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  • An ode to local heritage

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    Standing tall: Government Archaeology Museum in Madikeri.

    Standing tall: Government Archaeology Museum in Madikeri.

    Two doormen, embellished with silver jewellery and adorning red dhotis welcome visitors while standing guard at the entrance of the Government Archaeology Museum in Madikeri. The museum has been set-up inside a 150-year-old intrinsic church, which is located at the southeast entrance of Madikeri Fort. With Roman Gothic architecture, the 19th century church invites the art connoisseurs into the world of forepassed artefacts. As one crosses the glass-painted windows, sky-reaching arch, limestoned blue walls, and the dwarapalakas at the entrance, one is introduced to Kubera, the Lord of Wealth, revived from the ruins of a temple in Bettageri.

    Artefacts from every era

    While statues of folk deities stand firm on wooden stands, two horns pop out from behind the 18th century Ganesha statue. And they are the horns of a 1922 aurochs, which is now preserved to perfection. Adjacent to the aurochs stands a stuffed life-size leopard, “given to the museum by Mysore Archaeological Society,” explains, Renuka, the curator.

    Inscriptions from the Ganga dynasty, seals from the Lingayat kingdom of Haleri, statues of Jain tirthankaras, 3D paintings of the kings and queens of Kodagu, terracotta and brass kitchenware from 12 century, and beautiful lintel that has been carved from limestone are a few objects that decorate the inner linings of the museum. However, it is the cultural folk deities and the traditional weapons that steal the show here. “People want to see and learn more about the uniqueness of the culture of Kodagu. And they ask for cultural, tale-telling artefacts of the district,” explains Renuka.

    The 18th century swords and daggers from the historical reminiscence of British rule are arranged neatly in a glass case. “The collection also includes the swords used by King Veera Rajendra,” she explains. The cult weapons — odi kathi, peechakathi — synonymous with dagger and sheath knives, tell the tales of the warrior clans of Kodagu. There is also a section of armouries that bring light to the heroic deeds of Kodavas in the army. One of the highlights among these armouries is a heavy bronze cannon of the 17th century.

    The Kodavas also hold special reverence to cult deities that were worshipped in the then extensive, now diminishing, devara kadus or the sacred groves. And the museum is home for many such cult deities revived from 11th and 12th century. Naga idols, masks of boar headed folk gods, idols of the Sun God, Goddess Kali, Shiva-Parvathi idol and Uma Maheshwari idol are just a few to mention among the immense bronze idol collection.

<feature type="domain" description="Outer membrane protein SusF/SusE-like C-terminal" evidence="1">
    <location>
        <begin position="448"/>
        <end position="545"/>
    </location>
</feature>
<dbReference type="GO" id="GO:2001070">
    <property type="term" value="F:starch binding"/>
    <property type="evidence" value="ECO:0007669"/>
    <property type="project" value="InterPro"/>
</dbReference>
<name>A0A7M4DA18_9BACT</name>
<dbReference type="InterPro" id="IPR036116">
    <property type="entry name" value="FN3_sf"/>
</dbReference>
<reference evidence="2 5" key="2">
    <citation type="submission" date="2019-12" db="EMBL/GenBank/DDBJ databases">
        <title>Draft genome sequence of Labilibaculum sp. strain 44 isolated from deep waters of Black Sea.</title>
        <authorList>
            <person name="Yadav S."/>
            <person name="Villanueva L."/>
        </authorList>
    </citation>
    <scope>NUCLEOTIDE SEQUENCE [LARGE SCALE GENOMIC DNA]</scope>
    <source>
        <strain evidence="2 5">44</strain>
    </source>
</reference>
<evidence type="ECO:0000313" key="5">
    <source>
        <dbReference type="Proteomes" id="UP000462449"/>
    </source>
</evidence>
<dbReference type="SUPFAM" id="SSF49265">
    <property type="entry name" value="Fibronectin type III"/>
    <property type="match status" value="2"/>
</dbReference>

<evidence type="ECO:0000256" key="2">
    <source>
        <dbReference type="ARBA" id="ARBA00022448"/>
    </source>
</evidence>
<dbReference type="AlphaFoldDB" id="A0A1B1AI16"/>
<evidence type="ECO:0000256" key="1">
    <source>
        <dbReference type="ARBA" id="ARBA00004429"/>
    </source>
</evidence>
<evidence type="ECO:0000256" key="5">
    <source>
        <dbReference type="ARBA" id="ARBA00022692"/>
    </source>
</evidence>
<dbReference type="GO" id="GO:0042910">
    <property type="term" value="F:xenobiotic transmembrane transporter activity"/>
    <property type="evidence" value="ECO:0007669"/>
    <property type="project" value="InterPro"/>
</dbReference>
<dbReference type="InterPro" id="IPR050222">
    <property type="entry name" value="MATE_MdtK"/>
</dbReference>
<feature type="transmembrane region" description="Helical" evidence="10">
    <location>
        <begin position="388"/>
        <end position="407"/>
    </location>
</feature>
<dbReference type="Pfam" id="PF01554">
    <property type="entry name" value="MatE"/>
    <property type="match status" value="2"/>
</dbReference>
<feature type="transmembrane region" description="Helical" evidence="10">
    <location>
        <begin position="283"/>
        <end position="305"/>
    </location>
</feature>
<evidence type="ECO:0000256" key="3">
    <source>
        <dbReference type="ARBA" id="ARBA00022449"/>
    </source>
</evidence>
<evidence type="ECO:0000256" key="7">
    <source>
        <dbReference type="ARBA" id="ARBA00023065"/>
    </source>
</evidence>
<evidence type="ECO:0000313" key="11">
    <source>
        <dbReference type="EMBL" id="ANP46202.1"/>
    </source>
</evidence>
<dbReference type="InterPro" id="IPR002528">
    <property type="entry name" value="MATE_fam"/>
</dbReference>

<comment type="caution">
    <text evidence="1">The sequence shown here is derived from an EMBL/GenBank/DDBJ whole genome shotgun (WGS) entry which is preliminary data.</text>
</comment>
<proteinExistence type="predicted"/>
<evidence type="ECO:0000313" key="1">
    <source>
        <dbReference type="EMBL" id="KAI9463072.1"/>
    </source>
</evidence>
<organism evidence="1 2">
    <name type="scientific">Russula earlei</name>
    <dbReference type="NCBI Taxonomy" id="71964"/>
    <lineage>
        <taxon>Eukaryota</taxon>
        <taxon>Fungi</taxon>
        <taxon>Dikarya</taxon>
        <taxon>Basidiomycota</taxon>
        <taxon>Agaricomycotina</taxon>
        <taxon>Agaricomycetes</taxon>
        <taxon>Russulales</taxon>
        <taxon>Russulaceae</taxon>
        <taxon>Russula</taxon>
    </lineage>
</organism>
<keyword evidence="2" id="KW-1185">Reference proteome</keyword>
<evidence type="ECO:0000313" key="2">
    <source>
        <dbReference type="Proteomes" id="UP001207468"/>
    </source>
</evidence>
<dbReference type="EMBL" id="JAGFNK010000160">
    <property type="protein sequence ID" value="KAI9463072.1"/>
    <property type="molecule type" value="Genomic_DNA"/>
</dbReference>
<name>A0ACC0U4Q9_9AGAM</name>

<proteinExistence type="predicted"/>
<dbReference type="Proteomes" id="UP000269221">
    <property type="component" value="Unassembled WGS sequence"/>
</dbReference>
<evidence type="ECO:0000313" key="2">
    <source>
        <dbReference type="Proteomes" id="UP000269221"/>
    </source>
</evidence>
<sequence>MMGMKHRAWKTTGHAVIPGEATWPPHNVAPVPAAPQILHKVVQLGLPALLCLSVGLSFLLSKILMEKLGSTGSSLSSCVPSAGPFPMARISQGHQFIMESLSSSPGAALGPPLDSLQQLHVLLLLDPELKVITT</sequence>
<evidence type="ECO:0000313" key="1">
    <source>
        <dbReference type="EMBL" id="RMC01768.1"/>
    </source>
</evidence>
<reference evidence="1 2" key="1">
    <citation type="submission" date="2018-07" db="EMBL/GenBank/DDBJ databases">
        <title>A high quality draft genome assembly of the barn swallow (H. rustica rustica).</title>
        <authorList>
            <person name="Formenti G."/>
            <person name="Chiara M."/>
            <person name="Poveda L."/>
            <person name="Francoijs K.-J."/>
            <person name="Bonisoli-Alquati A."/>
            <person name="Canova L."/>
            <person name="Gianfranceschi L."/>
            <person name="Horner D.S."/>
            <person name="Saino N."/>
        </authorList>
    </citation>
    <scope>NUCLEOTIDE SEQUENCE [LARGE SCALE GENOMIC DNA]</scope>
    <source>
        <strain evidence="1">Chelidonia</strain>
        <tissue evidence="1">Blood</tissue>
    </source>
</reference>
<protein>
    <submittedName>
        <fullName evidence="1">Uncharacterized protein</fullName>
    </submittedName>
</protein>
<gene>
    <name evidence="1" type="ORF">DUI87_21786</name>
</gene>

“Most of them are harake shilpas (ex-voto offerings), which were recovered from the ruins of many temples, and some gifted by the temples for preservation,” she confirms. The museum sheds light on the Jain heritage in the region too. Stone and pot inscriptions and intricately carved statues of Jain tirthankaras — they take one back to between the 11th and 14th century, when the Kongalvas (subordinates of Cholas) were the prominent rulers in the district.

    There is also a section in the museum dedicated to Field Marshall KM Cariappa, who donated many worthy artefacts of the past. While an ornamental chair of the Field Marshall sits at the centre of this section, it is surrounded by various mementos won by him and a few other age-old statues collected by him as an art connoisseur. “They have been exhibited in the gallery in memory of his parents,” Renuka explains.

    The art of preserving

    While the staff of the museum is actively involved in reviving historical artefacts, they have also faced hurdles in preserving some historical objects. Renuka explains, “We make sure that none of the ruins of historical idols are immersed in the rivers and immediately fall into action in collecting them. However, sometimes the beliefs of people work against our actions. One such incident took place in Bhagamandala, where the locals refused to hand over the ruins of elephant sculptures in the area due to religious beliefs. However, learning its importance, they are now preserving the sculptures.” Renuka, as a curator of this museum, has revived over 250 artefacts; the recent one being the painting of King Chikka Veera Rajendra, the last ruler of the kingdom of Kodagu.

    A State-funded museum, the museum attracts a lot tourists during the weekends who also tour the historic fort located in the area. “We are looking at further improving the museum by including a detailed story of the heritage value and revival process of these historical objects,” concludes Renuka. The museum is open to visitors from 09.00 am to 5.00 pm except on Mondays and general holidays.

    source: http://www.deccanherald.com / Deccan Herald / Home> Supplements> Spectrum / by Prajna G R / October 03rd, 2017

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